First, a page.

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Corbyn: Northern Ireland should have a border poll if Assembly wants one

The Labour leader told the BBC the people of Northern Ireland 'should be allowed' to have a referendum if the Northern Irish Assembly wants one

By Tom Peck

Jeremy Corbyn has said there should be a referendum on Irish reunification if the Northern Irish Assembly wants one.

Asked specifically about the issue of a referendum in Northern Ireland, in an interview with the BBC’s Andrew Neil, Mr Corbyn said: "If the Northern Ireland Assembly wants to have one they should be allowed to."

Mr Corbyn said the people of Ireland must carry on being able to "pass freely" across the border, a status that could be imperilled when Northern Ireland is no longer part of the European Union.

Earlier this month, Sinn Fein won 27 seats in the Northern Irish Assembly, just one seat short of the DUP's 28.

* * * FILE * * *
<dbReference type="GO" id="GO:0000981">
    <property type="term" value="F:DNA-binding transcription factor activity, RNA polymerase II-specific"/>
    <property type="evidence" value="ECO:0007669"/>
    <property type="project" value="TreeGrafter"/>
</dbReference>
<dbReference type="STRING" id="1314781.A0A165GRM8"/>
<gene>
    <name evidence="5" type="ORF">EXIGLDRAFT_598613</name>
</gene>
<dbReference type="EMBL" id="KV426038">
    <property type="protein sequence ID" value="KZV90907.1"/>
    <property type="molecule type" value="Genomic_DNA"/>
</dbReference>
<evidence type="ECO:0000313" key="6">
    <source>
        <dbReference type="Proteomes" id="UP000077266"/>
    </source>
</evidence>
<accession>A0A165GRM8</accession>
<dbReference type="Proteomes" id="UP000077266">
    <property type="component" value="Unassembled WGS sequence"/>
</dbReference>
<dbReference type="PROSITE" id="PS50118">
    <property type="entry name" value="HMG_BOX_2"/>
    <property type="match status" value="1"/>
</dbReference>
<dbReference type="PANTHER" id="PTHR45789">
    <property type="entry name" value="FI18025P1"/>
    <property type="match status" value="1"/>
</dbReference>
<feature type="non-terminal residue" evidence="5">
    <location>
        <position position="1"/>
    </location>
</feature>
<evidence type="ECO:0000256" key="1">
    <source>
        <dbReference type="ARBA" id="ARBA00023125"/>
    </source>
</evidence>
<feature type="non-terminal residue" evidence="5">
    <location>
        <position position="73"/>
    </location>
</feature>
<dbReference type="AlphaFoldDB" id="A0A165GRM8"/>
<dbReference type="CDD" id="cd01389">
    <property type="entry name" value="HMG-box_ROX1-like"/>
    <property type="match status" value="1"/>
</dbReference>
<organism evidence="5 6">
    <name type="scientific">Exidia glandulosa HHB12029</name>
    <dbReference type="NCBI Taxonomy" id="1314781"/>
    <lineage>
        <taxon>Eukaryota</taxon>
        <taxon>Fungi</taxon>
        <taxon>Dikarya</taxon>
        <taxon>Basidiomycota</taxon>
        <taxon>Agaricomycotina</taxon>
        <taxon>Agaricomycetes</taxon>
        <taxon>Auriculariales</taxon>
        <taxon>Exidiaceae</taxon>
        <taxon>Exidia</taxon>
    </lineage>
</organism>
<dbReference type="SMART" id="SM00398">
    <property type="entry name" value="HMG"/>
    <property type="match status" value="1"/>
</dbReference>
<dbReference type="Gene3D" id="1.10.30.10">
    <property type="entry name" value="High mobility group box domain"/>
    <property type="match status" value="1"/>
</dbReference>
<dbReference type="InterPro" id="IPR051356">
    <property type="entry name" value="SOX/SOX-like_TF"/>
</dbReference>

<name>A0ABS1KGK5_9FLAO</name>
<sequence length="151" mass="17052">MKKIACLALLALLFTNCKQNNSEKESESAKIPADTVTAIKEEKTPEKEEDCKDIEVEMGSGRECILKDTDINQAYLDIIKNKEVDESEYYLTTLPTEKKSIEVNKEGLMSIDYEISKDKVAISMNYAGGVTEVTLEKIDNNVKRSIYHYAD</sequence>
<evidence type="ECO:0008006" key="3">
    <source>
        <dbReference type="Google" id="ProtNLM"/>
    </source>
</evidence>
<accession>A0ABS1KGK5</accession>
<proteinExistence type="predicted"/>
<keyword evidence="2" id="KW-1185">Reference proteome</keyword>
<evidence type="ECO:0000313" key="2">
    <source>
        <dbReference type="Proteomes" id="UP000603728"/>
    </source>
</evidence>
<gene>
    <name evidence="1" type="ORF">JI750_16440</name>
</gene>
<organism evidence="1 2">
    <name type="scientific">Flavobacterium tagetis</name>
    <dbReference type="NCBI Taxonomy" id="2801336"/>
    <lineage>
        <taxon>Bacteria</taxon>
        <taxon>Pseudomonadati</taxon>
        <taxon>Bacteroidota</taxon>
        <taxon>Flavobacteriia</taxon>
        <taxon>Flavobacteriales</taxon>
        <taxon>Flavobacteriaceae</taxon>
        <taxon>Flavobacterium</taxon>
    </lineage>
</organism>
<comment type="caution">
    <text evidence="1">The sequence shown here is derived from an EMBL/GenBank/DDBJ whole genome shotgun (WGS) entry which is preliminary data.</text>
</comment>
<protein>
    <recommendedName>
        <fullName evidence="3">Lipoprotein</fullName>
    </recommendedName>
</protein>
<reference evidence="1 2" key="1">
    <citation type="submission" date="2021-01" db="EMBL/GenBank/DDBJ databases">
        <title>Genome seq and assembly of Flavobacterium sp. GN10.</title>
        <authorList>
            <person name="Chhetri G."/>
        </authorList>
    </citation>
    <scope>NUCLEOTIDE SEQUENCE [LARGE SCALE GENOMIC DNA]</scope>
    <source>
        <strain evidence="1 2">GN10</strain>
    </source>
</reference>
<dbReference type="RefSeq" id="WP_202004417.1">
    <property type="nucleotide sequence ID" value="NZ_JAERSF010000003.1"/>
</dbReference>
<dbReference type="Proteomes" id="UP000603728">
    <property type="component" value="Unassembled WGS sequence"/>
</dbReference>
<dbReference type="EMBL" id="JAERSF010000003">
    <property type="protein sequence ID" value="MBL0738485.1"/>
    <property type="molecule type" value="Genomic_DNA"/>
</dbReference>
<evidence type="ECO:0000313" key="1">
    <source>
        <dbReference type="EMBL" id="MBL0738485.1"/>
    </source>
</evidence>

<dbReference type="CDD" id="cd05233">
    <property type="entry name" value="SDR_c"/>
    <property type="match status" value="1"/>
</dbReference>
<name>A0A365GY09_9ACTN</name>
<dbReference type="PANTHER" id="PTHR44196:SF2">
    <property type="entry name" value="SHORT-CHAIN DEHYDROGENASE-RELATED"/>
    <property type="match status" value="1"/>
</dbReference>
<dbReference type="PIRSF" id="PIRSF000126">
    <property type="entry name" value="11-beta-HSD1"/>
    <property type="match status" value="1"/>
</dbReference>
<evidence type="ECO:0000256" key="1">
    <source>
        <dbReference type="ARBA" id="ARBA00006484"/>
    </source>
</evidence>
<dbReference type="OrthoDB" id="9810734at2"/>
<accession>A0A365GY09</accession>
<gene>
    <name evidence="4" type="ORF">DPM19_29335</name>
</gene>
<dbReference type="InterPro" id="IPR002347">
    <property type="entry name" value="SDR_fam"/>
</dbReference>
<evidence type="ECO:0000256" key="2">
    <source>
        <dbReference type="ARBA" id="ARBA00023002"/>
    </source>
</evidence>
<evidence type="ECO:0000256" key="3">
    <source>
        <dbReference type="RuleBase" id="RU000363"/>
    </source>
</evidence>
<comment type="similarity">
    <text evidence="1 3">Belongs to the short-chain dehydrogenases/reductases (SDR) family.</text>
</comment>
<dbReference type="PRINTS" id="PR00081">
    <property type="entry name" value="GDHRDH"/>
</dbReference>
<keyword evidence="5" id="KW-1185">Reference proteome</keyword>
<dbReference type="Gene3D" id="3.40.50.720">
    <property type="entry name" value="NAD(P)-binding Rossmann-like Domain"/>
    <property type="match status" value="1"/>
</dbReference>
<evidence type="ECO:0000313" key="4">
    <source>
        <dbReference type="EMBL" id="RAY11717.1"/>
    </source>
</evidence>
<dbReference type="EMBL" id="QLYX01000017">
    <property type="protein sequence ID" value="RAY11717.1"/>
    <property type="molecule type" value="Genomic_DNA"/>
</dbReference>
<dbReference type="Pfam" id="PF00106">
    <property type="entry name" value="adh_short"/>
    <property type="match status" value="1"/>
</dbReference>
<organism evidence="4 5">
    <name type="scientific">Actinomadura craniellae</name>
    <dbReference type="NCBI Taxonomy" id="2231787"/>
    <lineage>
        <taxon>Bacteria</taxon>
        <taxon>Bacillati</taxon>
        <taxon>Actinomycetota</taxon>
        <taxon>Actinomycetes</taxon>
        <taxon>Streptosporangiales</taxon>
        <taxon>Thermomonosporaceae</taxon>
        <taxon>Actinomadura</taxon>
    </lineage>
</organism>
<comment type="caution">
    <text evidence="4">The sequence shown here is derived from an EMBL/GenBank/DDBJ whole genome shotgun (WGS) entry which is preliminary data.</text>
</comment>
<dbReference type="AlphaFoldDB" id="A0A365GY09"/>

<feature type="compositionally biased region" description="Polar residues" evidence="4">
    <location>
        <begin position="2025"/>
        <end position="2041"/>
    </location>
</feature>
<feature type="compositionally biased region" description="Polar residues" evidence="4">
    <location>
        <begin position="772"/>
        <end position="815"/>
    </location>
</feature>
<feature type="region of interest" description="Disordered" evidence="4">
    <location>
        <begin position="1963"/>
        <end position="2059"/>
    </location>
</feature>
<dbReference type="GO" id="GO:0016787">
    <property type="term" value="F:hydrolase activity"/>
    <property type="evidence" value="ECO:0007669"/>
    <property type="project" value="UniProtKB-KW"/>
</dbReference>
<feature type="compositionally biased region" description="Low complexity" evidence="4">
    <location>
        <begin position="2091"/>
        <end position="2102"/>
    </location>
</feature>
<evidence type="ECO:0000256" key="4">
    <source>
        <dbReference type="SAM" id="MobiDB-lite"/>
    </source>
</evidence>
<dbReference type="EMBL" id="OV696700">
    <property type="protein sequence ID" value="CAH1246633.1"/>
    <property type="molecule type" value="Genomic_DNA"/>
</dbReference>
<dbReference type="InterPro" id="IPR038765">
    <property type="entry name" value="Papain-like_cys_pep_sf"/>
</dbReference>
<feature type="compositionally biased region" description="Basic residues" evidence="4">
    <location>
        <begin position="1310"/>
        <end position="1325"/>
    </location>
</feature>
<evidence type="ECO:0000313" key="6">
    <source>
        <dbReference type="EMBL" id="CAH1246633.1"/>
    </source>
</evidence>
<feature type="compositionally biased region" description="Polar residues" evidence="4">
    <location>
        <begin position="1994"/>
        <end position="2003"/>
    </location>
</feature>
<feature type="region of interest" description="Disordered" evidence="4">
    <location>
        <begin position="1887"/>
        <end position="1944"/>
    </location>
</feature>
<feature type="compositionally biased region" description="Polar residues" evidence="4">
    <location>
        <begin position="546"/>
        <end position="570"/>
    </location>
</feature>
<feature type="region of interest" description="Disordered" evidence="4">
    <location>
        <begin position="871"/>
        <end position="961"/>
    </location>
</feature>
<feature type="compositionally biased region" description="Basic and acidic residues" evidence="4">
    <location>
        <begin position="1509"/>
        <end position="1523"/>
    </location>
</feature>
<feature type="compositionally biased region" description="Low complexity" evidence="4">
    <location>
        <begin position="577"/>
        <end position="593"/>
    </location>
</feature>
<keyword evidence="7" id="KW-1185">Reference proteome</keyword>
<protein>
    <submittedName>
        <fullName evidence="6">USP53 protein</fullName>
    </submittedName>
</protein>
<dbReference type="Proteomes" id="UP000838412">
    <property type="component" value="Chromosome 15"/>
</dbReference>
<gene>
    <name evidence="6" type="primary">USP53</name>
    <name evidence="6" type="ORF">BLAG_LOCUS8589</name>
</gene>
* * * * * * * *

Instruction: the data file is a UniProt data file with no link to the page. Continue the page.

Under the terms of the Good Friday Agreement a border poll can be polled by the Secretary of State "if at any time it appears likely to him that a majority of those voting would express a wish that Northern Ireland should cease to be part of the United Kingdom and form part of a united Ireland".

Read more: I'll never be neutral about Northern Ireland, vows Prime Minister

Mr Corbyn also said the UK should give up its membership of the single market, saying "We can’t be members of the single market without being members of the European Union."

Mr Corbyn appeared to confuse the EU’s customs union, of which Turkey is a member, with the single market, saying Norway was a member of the customs union, which it is not. It is a member of the single market, but not a member of the EU.

He also said that if the Scottish parliament wanted to have a second independence referendum then it should take place "until after the Brexit negotiations".

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